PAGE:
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Écrit par
Nicholas

Casque-lecteur Butterfly FMP3 Player

Vendredi 30 septembre 2005 à 15:08 | Dans la catégorie Autres
Butterfly vient d’annoncer sa version des intégrés casques-lecteurs avec le FMP3 Player. Sa particularité ? Celui-ci intègre un tuner FM. Le reste des spécifications n’est pas franchement folichon…
  • Corresponding format MP3
  • MP3 data rate 32 - 192Kbps
  • Record medium 512MB
  • USB port USB 1.1 conformity USB 2.0
  • Equalizer - (EQ) It can select from POP, Classic, Jazz, Rock and Normal
  • Power source The 3.7V lithium ion battery, it charges from USB - * You cannot exchange the electric battery
  • Charge time Approximately 3 hours
  • Continual playback time Maximum approximately 700 minutes (at the time of 350 - 400 minute continual playback)
  • Output 55mw
  • Head phone output 5mw
  • Working current 35-40mA
  • Signal-noise ratio 86dB
  • FM radio frequency 76-91Mhz
  • Weight 60g (the charge pond it includes)
  • Accessory : Substance, USB cable, driver CD-ROM and instruction manual
  • Size : Head phone section 50mm, Arm approximately 500mm, USB cable 1000mm

Source : Thanko.jp

Écrit par
Nicholas

Nouveau casque Logitech avec atténuateur de bruit ambiant

Vendredi 30 septembre 2005 à 14:58 | Dans la catégorie General

Présence-PC a eu la chance d’effectuer un rapide essai du nouveau casque Logitech équipé d’un “Noise Guard”, technologie permettant de réduire les bruits ambiants pour favoriser l’isolation (et donc ne pas avoir à pousser le volume au-délà d’un niveau qui pourrait s’avérer dangereux pour l’audition).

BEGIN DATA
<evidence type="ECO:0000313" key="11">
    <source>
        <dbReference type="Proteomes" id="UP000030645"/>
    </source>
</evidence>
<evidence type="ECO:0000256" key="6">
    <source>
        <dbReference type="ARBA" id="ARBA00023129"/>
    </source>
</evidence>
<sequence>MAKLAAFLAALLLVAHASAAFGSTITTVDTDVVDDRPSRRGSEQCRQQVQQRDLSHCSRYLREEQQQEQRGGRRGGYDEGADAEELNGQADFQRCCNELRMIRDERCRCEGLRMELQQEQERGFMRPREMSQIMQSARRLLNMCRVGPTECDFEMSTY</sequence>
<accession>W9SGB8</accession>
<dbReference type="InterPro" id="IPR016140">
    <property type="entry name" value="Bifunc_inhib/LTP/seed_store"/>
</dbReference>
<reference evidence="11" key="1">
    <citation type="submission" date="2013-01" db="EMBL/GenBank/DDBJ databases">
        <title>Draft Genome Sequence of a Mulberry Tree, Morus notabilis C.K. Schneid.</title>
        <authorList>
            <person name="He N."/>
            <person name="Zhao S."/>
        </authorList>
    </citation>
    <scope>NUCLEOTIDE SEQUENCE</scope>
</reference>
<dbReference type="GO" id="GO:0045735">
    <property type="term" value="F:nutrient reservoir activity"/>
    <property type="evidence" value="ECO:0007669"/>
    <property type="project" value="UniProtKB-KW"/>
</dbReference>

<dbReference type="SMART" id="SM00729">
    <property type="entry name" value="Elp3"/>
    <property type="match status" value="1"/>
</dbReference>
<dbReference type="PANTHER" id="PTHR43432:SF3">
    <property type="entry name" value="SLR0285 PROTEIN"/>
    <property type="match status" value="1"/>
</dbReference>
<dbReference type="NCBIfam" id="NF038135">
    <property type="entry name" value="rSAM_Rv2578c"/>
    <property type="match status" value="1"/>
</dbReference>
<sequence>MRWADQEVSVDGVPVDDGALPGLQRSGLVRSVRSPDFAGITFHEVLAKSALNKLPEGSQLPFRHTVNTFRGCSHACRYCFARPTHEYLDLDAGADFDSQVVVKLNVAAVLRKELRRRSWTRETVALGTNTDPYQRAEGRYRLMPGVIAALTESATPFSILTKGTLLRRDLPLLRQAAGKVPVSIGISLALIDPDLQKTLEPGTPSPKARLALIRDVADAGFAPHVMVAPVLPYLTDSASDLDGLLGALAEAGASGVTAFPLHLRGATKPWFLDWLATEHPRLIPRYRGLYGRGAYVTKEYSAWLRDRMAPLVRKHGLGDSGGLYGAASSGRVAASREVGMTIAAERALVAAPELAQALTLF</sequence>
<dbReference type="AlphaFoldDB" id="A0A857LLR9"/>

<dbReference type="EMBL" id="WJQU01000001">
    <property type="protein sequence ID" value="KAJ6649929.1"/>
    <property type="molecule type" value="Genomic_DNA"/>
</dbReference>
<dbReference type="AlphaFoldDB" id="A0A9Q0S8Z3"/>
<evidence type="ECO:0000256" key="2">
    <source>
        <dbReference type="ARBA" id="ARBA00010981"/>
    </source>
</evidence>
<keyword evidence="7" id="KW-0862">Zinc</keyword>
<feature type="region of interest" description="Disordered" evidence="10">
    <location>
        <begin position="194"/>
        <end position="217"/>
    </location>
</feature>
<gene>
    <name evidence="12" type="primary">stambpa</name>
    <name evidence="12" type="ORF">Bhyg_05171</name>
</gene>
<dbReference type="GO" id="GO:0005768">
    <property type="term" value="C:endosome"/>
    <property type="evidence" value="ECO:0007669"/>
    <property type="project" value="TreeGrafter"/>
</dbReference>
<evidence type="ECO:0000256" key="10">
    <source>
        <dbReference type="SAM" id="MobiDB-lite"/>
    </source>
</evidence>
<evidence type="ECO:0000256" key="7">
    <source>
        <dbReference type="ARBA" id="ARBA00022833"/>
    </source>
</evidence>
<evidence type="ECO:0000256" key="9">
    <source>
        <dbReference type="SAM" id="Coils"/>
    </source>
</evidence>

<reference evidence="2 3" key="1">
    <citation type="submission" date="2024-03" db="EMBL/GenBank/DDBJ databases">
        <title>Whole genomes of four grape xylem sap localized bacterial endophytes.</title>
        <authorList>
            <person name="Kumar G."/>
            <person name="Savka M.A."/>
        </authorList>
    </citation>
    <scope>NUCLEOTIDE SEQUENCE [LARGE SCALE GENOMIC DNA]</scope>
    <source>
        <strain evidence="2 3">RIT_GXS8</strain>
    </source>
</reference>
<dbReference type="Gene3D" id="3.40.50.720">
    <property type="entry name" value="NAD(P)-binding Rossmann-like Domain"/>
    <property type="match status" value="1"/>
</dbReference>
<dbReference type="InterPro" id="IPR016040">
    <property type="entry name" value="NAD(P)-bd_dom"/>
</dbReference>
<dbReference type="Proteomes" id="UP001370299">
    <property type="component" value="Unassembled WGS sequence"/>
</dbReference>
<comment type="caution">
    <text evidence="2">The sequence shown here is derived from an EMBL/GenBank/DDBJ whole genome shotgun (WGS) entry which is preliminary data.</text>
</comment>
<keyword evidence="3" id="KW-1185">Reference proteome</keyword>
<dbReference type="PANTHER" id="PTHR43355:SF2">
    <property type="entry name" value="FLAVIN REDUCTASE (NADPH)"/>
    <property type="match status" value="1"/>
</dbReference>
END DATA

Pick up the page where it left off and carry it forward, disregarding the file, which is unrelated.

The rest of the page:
Compte rendu :

Logitech a présenté hier un casque pour le moins séduisant, le noise-cancelling Headphones. Le concept du «noise-cancelling» (effaceur de bruits) n’est pas nouveau et les fabricants haut de gamme tel que Bose ont déjà de tel casque dans leurs catalogues. C’est néanmoins la première fois que Logitech propose un tel modèle.

«Noise-cancelling» : à la recherche des bruits que l’on veut perdre

Le principe est simple. A l’intérieur du casque se trouve implanté des micros qui reçoivent les bruits venant de l’extérieur. Ils les analysent et renvoient des contre-fréquences dans vos oreilles afin de les cacher. Notre essai fut très impressionnant et nous avions l’impression d’être dans une autre pièce.

Cette fonction est activable à l’aide d’un bouton présent sur la partie gauche du casque. Même sans musique, son activation permet de ne plus entendre les bruits de fond. Une personne qui vous parle en face et de façon claire restera néanmoins perceptible. Une fois la musique activée, vous n’entendez plus que le morceau écouté, et êtes agréablement envahi par les instruments. Les autres bruits de la pièce deviennent inaudibles et les oreilles profitent pleinement d’un rendu qui semblait très correct. A noter néanmoins que les sons aigus tels que les sirènes restent toujours perceptibles. Logitech affirme que cela est volontaire, afin de protéger le consommateur contre une isolation totale du monde qui pourrait s’avérer dangereuse. Nous avons aussi particulièrement apprécié le fait que la musique ne devenait pas assourdissante une fois la fonction d’effaceur de bruits enclenchée. On perçoit très rapidement la différence entre ce procédé et une pure augmentation du volume.

Voyager en musique

Le modèle présenté était encore un prototype, ce qui implique que nous ne pourrons nous faire un avis définitif qu’une fois le produit plus abouti. De plus, nous n’avons pas pu mesurer aussi bien que nous le souhaitions la qualité des sons rendus par ce casque. Il nous faut néanmoins reconnaître que les premiers essaies furent très satisfaisant.

Ce casque est principalement axé pour le marché des nomades. Il sera livré avec une housse de protection qui permettra de ranger ledit casque, un baladeur numérique

[…] et sera fourni avec, entre autres, un adaptateur permettant de brancher son casque sur les prises audios présentes sur le sièges des avions. Initialement annoncé pour novembre, Logitech nous a confirmé que ce produit serait plutôt disponible début janvier au prix de 150 €.